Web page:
3) For this trip Mick is wearing Brooks Cascadias on his feet, same as he's worn for every big walk since the start of 2012, except that the design keeps being tweaked so each of his four pairs has been slightly different. The previous pairs have happily done 800 miles each. His new pair for this trip have holed in the same place on each side of each shoe (right on the crease point) after just 200 miles. He's understandably annoyed! A new pair of shoes will be in order soon.
Friday, 24 July 2015
Friday 24 July
With a short and easy day ahead of us (<10 miles and all downhill bar a couple of undulations) we had a lie-in this morning, and then hung around outside the refuge for a while, before heading off for Cauterets, to rejoin the GR10. There was no heaving on of our packs today; our food bags held just a few dregs and we didn't need to carry more than a litre of water, making our loads so light that we had to double check we hadn't left anything behind.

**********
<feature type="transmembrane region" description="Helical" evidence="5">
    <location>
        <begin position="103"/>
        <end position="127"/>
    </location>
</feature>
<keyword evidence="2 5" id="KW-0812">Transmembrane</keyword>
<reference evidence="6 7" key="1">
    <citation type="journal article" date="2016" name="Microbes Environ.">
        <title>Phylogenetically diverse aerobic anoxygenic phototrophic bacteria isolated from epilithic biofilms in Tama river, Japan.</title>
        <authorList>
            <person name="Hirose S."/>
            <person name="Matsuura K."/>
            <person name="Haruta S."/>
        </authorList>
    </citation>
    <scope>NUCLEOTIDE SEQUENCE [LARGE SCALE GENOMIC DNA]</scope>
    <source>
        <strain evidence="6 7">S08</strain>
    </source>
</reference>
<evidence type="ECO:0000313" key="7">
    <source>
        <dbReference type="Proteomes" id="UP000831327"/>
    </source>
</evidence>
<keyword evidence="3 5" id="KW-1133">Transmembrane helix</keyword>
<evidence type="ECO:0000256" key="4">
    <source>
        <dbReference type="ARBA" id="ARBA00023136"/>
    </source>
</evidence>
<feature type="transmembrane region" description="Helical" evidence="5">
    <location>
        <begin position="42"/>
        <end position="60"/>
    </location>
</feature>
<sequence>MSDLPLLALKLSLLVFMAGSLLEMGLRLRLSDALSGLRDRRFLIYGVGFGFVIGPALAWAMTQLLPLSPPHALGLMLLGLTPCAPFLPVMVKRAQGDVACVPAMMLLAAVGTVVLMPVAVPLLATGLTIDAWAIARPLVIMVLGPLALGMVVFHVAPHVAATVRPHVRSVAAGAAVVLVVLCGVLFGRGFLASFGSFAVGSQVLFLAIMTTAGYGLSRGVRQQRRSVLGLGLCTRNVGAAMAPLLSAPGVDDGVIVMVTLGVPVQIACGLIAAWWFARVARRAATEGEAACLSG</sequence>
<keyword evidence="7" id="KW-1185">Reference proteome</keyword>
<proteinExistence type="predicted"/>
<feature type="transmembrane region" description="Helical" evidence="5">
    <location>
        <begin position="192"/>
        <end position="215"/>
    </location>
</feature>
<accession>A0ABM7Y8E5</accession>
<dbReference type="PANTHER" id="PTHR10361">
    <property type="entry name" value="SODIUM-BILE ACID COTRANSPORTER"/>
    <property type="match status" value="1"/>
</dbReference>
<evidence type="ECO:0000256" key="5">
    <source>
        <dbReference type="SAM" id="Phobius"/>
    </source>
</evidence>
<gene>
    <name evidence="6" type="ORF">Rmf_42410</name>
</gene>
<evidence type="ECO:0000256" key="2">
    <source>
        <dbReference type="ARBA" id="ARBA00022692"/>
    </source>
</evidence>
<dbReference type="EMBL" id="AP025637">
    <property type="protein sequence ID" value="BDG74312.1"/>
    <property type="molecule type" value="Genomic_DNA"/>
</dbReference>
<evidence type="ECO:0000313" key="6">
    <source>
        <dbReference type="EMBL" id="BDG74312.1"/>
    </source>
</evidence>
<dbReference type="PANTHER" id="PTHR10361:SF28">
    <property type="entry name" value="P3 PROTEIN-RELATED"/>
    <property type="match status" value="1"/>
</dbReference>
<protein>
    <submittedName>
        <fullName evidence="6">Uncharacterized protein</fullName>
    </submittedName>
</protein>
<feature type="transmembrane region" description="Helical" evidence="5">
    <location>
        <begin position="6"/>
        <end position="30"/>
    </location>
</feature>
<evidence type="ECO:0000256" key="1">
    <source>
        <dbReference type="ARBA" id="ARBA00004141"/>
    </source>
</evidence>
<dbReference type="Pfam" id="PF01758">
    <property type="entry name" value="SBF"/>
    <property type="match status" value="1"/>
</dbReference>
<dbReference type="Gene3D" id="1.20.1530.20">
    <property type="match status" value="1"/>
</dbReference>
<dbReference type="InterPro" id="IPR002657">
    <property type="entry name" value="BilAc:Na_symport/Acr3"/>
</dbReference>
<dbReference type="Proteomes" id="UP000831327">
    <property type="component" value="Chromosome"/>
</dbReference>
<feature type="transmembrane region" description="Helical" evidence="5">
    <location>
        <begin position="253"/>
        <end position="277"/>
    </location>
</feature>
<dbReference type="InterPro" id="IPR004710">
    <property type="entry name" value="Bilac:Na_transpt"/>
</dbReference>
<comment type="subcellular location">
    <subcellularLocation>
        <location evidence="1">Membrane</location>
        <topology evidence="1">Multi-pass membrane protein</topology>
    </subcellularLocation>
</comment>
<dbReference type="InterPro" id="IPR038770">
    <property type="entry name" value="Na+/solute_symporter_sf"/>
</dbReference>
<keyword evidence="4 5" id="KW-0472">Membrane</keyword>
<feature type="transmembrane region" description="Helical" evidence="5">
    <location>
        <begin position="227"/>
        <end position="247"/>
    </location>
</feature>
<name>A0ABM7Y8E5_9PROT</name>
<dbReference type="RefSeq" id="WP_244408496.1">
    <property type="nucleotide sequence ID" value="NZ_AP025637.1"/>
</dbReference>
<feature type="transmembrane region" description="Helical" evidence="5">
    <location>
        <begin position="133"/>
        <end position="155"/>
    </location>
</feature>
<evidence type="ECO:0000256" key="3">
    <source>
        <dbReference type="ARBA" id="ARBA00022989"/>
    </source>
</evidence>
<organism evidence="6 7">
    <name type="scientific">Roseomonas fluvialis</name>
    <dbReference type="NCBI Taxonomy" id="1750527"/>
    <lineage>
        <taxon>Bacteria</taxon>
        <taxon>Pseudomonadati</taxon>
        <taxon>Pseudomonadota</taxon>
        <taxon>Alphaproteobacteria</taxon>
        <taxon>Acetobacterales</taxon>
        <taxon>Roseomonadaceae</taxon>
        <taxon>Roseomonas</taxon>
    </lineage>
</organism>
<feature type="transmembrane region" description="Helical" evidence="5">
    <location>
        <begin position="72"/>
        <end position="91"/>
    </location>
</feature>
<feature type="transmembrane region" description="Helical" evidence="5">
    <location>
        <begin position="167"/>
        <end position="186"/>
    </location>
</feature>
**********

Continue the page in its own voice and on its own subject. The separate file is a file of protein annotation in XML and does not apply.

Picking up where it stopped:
After the spectacular scenery of the last few days I didn't have high expectations for today, so found myself very pleasantly surprised. The first section was lovely but relatively unremarkable (save for having to stand aside for a flock of sheep being herded up the hill by two shepherds), until we got to Pont d'Espagne. The guidebook said this place would be busy and it was, so much so that we took a quick snap then hurried on through the crowds. As soon as we were onto the GR10 path we were almost on our own, at least for half an hour. From then on we broke the world record for the number of bonjours per kilometre.
What I didn't know about this section of path was that it clings to the most gorgeous river which is festooned with forces and falls. Very picturesque indeed, hence its popularity.